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KUALA PILAH, April 6 -- The JPJeBid (electronic bidding for vehicle registration number plates) system is one of the highest contributors to the revenue collection of the Road Transport Department (RTD), with a total of RM177 million collected last year.
Its director-general, Datuk Zailani Hashim said the amount was through 130 serial registration numbers and that up to March almost RM60 million (34 series) was successfully collected compared to RM40 million for the same period previously.
According to him, the implementation of JPJeBid, which replaced the manual registration number tender system, also succeeded to manage the public’s perception of the transparency of tender results.
“For example, previously if those in Johor wanted to bid for a Perlis registration number, they would have to bring the forms, go to the bank and all that. But now, they can easily stay at home and bid online for whichever number they want.
“This clearly shows that we have succeeded in terms of digitalisation, many things can be settled swiftly, thus increasing the country’s revenue and lowering revenue leakage,” he told reporters after officiating a new RTD branch office in Kuala Pilah here today.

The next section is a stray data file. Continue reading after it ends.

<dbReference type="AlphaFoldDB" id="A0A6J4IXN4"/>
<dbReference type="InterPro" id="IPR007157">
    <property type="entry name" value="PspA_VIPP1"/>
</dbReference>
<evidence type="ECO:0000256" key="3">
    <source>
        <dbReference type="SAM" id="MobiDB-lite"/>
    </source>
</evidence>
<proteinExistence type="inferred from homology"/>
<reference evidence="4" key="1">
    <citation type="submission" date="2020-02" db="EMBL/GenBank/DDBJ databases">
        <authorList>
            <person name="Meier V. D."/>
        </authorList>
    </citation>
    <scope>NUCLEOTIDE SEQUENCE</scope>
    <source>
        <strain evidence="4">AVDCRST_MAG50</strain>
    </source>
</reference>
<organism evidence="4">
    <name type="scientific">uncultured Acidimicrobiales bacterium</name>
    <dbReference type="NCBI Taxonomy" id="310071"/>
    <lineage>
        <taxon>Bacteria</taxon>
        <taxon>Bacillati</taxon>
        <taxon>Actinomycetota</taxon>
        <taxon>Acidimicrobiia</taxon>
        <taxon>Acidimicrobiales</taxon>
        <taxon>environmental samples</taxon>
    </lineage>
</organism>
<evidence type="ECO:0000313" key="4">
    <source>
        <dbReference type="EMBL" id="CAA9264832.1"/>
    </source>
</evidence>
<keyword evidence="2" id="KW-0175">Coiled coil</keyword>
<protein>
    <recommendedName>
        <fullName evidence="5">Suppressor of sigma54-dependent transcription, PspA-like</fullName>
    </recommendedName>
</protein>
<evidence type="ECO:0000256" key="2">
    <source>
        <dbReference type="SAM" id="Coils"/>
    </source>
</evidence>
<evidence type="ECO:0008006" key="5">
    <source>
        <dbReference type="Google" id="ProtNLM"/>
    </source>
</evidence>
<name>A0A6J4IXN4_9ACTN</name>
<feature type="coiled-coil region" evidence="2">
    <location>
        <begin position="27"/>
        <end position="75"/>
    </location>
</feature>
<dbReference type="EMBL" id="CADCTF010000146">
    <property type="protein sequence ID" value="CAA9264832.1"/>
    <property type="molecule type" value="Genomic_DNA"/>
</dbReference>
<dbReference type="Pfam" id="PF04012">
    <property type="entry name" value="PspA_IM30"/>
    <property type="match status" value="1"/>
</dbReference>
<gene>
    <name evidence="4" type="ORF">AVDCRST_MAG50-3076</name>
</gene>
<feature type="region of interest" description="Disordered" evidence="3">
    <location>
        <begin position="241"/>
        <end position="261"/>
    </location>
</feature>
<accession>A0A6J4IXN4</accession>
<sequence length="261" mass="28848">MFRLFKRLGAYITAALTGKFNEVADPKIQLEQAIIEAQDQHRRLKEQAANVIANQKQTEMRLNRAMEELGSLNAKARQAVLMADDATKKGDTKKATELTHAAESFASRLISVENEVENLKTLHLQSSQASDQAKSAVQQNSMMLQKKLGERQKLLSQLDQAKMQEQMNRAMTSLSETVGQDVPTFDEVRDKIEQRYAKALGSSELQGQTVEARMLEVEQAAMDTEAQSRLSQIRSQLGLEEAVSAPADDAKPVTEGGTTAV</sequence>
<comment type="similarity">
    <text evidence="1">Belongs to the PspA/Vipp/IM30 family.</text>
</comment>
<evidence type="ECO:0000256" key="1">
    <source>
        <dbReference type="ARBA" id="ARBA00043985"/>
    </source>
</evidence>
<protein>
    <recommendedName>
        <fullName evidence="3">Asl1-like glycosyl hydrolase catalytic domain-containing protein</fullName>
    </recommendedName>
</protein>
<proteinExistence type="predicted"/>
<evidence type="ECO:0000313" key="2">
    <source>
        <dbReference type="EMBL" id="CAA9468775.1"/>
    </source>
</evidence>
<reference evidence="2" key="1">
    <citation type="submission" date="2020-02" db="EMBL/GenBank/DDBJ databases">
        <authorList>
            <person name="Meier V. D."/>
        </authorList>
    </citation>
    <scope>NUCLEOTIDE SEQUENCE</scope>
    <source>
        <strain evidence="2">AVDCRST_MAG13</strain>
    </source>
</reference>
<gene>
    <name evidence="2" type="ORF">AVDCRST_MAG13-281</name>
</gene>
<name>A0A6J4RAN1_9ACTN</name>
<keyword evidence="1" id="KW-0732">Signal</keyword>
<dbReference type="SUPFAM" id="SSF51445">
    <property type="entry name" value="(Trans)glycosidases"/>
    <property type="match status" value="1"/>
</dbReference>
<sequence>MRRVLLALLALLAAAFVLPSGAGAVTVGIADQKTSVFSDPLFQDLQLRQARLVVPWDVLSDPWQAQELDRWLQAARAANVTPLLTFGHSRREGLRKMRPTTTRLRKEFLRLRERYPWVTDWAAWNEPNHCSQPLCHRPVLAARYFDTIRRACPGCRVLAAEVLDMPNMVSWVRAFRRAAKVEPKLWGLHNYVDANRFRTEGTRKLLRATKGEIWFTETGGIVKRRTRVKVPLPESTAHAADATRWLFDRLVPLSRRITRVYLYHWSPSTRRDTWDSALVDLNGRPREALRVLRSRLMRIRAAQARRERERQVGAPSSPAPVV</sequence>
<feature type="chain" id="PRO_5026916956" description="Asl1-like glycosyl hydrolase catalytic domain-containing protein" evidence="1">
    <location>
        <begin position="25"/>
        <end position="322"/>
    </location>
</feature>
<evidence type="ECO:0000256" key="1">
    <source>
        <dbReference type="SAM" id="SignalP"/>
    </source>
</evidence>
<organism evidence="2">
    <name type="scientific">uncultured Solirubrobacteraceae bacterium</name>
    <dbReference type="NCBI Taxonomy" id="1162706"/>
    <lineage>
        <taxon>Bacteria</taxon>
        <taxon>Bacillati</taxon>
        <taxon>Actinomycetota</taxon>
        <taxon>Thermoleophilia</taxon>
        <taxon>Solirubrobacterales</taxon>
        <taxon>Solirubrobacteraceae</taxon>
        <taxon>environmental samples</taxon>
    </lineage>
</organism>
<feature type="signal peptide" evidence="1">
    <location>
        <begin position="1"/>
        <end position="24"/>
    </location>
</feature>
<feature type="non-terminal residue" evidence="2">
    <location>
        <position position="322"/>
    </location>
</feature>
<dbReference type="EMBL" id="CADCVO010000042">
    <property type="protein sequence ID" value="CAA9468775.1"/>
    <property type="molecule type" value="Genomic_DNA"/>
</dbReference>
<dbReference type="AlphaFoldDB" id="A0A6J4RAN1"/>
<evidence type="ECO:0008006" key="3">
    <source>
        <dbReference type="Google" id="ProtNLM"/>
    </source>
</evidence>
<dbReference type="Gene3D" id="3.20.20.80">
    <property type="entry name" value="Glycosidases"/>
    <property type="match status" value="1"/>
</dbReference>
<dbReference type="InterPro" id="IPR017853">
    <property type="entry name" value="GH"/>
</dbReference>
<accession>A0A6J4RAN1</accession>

He said that apart from JPJeBid, other collections included tax revenue, renewals of driving licence and road tax, whereby the RTD managed to collect a total of RM4.1 billion last year.
“We did not even expect to get this amount following the COVID-19 pandemic and the implementation of several Movement Control Orders (MCOs), and this year we are targeting RM4.4 billion based on the digitalisation approach,” he said.
Meanwhile, Zailani said RTD would also introduce JPJeQ to improve the existing queue number system that will be launched by Transport Minister Datuk Seri Dr Wee Ka Siong on April 12 in conjunction with the RTD Day celebration.
He said through the new system, customers would only need to scan the QR code through their smartphones to obtain a queue number and check the expected waiting period before dealing at the counter.
“So, the public do not need to queue up and wait for a long time, they can settle other matters first while waiting for their turn,” he said.
Asked if RTD will increase enforcement on rear seat belt compliance judging by the public’s complacency on the matter, he said they are currently adopting an advocacy approach but did not rule out the possibility of nationwide enforcement in the future.